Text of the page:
To help support the thinning ranks, there’s a new animal welfare group in the county. Officially recognized as a nonprofit in May, All For Animals’ goal is to support the humane treatment and improve the health and general welfare of Valencia County homeless animals.
Run by Lee Matthews, Tia Jones and Albuquerque veterinarian Jen Keppers, AFA will fulfill its goal by collecting funds to support of spay, neuter, veterinary needs, reduce euthanasia, transport, and for other charitable or educational purposes.
“There was a woman who wanted to donate $5 to the shelter and I couldn’t, in good faith, tell her it would absolutely make it there,” Jones said. “Donations go to into the general fund and are put into the next year’s budget.”
So she, Matthews and Keppers decided to cut out the middle man and create an organization that could directly help the VCAS, municipal animal control departments and surrounding animal rescue organizations.
“We want people to trust we are going to do what we say. If you donate money and want it earmarked for a specific rescue, then it will go to that rescue,” Matthews said. “If you want to help fund spay and neuter events, then it will go there.”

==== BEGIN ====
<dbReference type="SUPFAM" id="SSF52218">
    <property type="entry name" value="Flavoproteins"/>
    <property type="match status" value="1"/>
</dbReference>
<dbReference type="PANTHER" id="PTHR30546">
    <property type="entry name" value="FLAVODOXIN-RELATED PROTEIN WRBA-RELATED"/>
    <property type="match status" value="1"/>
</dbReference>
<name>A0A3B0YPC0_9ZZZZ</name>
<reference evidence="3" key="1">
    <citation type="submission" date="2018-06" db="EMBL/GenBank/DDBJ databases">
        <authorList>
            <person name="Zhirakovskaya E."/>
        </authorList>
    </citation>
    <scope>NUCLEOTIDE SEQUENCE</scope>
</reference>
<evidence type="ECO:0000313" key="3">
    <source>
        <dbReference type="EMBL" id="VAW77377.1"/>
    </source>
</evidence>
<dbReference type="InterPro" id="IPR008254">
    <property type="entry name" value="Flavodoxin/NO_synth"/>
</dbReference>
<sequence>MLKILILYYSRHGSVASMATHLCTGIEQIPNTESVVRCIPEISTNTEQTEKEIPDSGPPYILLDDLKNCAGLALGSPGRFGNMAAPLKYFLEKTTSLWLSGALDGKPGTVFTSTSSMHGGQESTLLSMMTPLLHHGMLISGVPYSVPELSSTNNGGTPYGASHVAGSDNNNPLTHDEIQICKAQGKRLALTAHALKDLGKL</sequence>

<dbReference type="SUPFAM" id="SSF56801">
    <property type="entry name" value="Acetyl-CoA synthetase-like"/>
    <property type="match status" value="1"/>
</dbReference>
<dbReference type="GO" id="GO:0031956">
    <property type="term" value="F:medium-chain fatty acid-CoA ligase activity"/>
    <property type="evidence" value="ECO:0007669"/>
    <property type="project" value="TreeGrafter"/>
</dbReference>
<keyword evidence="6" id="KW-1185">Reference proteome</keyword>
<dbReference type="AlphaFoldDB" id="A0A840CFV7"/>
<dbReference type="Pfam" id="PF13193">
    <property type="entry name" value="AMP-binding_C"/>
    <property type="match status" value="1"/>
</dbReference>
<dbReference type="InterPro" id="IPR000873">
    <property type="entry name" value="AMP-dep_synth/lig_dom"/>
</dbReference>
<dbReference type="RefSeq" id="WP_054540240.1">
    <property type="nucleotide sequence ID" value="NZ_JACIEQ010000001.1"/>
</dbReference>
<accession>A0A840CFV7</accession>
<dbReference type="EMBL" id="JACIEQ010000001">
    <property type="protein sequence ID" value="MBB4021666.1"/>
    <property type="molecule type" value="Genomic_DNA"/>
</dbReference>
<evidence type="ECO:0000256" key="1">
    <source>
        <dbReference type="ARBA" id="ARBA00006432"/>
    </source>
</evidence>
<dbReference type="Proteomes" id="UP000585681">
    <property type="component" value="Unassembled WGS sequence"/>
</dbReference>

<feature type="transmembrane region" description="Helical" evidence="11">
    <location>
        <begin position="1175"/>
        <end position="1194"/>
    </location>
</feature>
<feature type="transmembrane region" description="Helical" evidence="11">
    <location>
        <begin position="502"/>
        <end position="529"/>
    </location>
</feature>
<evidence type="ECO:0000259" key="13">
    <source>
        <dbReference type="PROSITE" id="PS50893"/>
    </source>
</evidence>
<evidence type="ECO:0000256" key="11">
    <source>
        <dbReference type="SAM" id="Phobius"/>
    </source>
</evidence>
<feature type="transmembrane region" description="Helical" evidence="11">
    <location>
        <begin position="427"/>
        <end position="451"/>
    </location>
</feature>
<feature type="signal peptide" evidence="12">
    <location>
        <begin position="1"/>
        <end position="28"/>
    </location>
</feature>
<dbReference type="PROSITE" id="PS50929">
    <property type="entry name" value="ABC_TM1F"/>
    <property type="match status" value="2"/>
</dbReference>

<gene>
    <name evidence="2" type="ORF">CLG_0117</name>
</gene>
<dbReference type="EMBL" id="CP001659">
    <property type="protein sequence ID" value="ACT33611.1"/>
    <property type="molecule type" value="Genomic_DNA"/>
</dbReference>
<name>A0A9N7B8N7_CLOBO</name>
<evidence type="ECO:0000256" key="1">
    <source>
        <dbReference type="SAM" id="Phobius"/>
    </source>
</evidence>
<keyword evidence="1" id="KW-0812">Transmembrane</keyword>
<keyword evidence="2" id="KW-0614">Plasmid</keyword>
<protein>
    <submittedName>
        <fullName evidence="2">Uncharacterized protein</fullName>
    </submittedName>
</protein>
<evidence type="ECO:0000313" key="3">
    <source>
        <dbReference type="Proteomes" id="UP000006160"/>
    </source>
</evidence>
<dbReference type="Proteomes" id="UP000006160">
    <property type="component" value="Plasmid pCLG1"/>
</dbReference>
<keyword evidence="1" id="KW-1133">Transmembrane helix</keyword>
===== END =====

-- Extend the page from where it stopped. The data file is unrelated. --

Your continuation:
Any overhead for the nonprofit, such as filing fees for the tax exempt status, T-shirts and hats with their logo, have been paid for personally by the founders.
“Donations aren’t used for those things; this is all for the animals,” Jones said.
AFA is currently gathering funds for three projects. The first is to supplement funds going to other organizations, such as the Spay and Neuter Coalition of New Mexico, in order to increase the number of spay and neuter procedures done in the county.
Matthews and Jones said municipal animal control officers have to handwrite notes in the field and do data entry into their computer system at a later time. To help interconnect the departments’ information, AFA is raising money to purchase five laptops for the officers to use in the field.
The final project is the purchase of a Wood lamp for the county animal shelter to detect ringworm on animals as they enter the shelter so treatment isn’t delayed.